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Chelsea appoint Maurizio Sarri as coach to replace Antonio Conte

With Maurizio Sarri's appointment at Chelsea now official, Gab Marcotti explains what the former Napoli manager brings to Stamford Bridge.
With Antonio Conte on his way out at Chelsea, ESPN FC's Gab Marcotti reflects on the Italian's tenure and what led to his undoing.
After Antonio Conte and Chelsea parted ways, ESPN takes a look at the managers to have fallen during the Roman Abramovich era.

Chelsea completed the long-expected hiring of Maurizio Sarri as their new manager on Saturday, appointing him after parting ways with Antonio Conte.

Though the club only formally announced Conte's departure on Friday, he was sacked on Wednesday, sources said, after weeks of uncertainty about his future as Chelsea attempted to extricate Sarri from his contractual obligation to Napoli.

Sarri signed an initial three-year contract with Chelsea after cutting ties with the Italian club, who already appointed Carlo Ancelotti as his replacement in May in anticipation Sarri would leave.

He was later joined by midfielder Jorginho, who left Napoli for a five-year deal with Chelsea for a fee worth around €60 million.

"I am very happy to be coming to Chelsea and the Premier League," Sarri said in a statement. "It is an exciting new period in my career. I look forward to starting work and meeting the players on Monday ahead of travelling to Australia, where I will be able to get to know the squad and begin our match action.

"I hope we can provide some entertaining football for our fans, and that we will be competing for trophies at the end of the season, which is what this club deserves."

Sarri has never won a major trophy in his 13-year professional coaching career, but Napoli mounted a historic Serie A title challenge against Juventus last season while earning praise for their thrilling style of play.


Sarri appointed at Chelsea after Conte sacked

Sarri's to-do list: Hazard, Courtois talks; fixing Morata
Marcotti: Sarri's charisma, poetic football an intriguing move for Chelsea
A timeline of tension as Conte finally departs
Zola: Chelsea must give Sarri 'freedom' to manage


In all three of his seasons in charge in Naples, Sarri led the club into the Champions League, with two second-place and one third-place finish in Serie A.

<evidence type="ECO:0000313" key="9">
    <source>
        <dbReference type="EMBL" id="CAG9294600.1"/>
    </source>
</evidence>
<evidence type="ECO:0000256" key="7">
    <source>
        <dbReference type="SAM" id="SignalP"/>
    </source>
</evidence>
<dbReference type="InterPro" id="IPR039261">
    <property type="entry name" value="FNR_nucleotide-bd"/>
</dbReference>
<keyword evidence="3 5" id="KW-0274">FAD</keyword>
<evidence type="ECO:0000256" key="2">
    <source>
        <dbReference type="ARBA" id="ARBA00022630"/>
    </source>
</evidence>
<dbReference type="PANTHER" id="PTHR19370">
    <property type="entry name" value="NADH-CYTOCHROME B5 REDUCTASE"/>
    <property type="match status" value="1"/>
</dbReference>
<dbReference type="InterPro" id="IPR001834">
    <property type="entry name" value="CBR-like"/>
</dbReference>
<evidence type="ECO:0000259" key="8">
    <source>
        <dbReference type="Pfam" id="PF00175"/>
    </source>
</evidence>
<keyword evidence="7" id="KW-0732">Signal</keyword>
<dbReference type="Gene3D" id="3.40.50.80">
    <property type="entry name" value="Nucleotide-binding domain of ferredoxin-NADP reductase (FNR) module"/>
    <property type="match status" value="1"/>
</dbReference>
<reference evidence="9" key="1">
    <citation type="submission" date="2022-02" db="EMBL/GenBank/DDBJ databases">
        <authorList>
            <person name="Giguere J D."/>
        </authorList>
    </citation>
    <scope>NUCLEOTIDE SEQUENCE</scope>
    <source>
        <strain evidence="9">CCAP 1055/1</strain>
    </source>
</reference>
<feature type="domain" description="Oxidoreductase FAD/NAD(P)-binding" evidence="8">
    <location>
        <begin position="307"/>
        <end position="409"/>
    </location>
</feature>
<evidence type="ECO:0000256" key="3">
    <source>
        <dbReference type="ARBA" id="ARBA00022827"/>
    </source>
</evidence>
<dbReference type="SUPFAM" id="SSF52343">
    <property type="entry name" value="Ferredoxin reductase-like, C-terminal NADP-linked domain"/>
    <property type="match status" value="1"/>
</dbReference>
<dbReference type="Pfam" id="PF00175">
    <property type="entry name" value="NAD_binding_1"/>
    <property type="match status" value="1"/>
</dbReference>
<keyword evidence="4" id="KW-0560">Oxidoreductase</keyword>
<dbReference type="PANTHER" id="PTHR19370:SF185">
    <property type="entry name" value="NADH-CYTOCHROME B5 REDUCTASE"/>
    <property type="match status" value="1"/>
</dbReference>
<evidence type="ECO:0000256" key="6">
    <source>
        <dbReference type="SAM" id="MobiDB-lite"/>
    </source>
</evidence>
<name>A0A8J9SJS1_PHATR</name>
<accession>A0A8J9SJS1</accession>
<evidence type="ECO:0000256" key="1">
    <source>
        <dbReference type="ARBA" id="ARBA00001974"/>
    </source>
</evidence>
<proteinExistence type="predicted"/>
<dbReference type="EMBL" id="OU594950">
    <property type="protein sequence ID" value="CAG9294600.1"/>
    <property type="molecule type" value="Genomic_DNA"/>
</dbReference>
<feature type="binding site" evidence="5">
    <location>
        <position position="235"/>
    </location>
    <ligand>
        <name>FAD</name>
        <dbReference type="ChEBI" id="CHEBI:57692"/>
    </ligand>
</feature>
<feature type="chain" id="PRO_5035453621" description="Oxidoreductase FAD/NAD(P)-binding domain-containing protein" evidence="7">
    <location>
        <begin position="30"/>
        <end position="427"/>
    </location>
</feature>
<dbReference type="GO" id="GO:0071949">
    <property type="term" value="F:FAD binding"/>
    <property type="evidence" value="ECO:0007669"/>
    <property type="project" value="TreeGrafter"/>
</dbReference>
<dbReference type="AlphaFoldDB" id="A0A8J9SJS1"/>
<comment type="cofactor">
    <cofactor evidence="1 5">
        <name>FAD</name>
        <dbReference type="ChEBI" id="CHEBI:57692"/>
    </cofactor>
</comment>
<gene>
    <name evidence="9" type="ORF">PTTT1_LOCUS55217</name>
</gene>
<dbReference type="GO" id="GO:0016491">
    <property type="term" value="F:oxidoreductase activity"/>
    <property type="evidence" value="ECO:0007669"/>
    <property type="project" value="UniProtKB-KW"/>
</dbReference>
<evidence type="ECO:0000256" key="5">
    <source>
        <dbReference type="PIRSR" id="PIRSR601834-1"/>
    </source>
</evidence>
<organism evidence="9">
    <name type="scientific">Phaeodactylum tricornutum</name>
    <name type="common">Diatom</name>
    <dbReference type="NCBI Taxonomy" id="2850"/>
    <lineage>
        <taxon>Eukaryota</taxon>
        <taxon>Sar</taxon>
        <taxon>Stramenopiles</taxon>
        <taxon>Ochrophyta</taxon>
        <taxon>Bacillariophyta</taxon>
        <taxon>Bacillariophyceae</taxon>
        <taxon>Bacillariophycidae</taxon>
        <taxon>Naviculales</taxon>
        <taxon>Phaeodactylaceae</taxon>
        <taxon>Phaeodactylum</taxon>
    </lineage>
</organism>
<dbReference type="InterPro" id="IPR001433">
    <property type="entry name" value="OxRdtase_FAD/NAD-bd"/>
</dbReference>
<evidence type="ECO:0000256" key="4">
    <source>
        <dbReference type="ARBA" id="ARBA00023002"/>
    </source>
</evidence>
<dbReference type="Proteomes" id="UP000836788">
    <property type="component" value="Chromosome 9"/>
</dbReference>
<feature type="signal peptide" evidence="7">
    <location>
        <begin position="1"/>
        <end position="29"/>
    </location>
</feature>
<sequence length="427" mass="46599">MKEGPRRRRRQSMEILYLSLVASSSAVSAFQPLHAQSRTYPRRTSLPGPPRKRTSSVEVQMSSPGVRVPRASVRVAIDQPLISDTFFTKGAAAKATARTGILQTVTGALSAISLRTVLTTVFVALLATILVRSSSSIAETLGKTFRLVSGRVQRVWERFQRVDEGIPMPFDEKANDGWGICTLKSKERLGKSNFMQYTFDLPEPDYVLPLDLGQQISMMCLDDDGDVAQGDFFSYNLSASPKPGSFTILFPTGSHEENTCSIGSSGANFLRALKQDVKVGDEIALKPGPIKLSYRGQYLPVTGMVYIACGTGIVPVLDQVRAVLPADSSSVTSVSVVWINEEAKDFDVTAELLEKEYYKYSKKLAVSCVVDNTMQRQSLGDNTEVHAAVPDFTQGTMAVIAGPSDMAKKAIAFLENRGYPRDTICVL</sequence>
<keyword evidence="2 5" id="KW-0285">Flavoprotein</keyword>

He will be tasked with returning Chelsea to Europe's top club competition after they finished fifth in the Premier League -- outside the Champions League qualification places for the second time in three seasons.

Sarri has been Chelsea's top choice to succeed Conte since May, but negotiations with Napoli chairman Aurelio De Laurentiis proved fraught with difficulty. Their willingness to beat Manchester City's offer for Italy international midfielder Jorginho provided the belated breakthrough in talks.

Jorginho is set to become the first signing of a summer in which the prolonged uncertainty over Chelsea's coaching position has had a paralysing effect on the club's transfer dealings, but more new faces are expected in the coming weeks.

Chelsea hope that Sarri's appointment and Jorginho's likely arrival, coupled with further signings to come, will help convince Eden Hazard to spurn interest from Real Madrid and sign a new long-term contract at Stamford Bridge.

Both Hazard and goalkeeper Thibaut Courtois publicly said they were seeking clarity on Chelsea's coach before deciding whether to sign new contracts.

Sarri, who has risen from the amateur ranks of Italian football, will be working outside of his native country for the first time. He started in the professional ranks with Pescara in Serie B in 2005, and also spent time in charge of Arezzo, Avellino, Hellas Verona, Perugia, Alessandria and Sorrento before finding success after moving to Empoli in 2012.

He helped Empoli to promotion to Serie A in 2014 and, after keeping them in the top flight, took over Napoli in summer 2015.

Conte, who had refused to walk away from Chelsea unless the final year of his contract was paid in full, was sacked on Friday morning. He had been waiting since winning the FA Cup in May to resolve his future at Stamford Bridge.

Conte led Chelsea to the Premier League title in his first season in England in 2016-17 and followed up that achievement with the FA Cup triumph this year, but his relationship with the board became damaged beyond repair, highlighted by his repeated public and private complaints about transfer policy.

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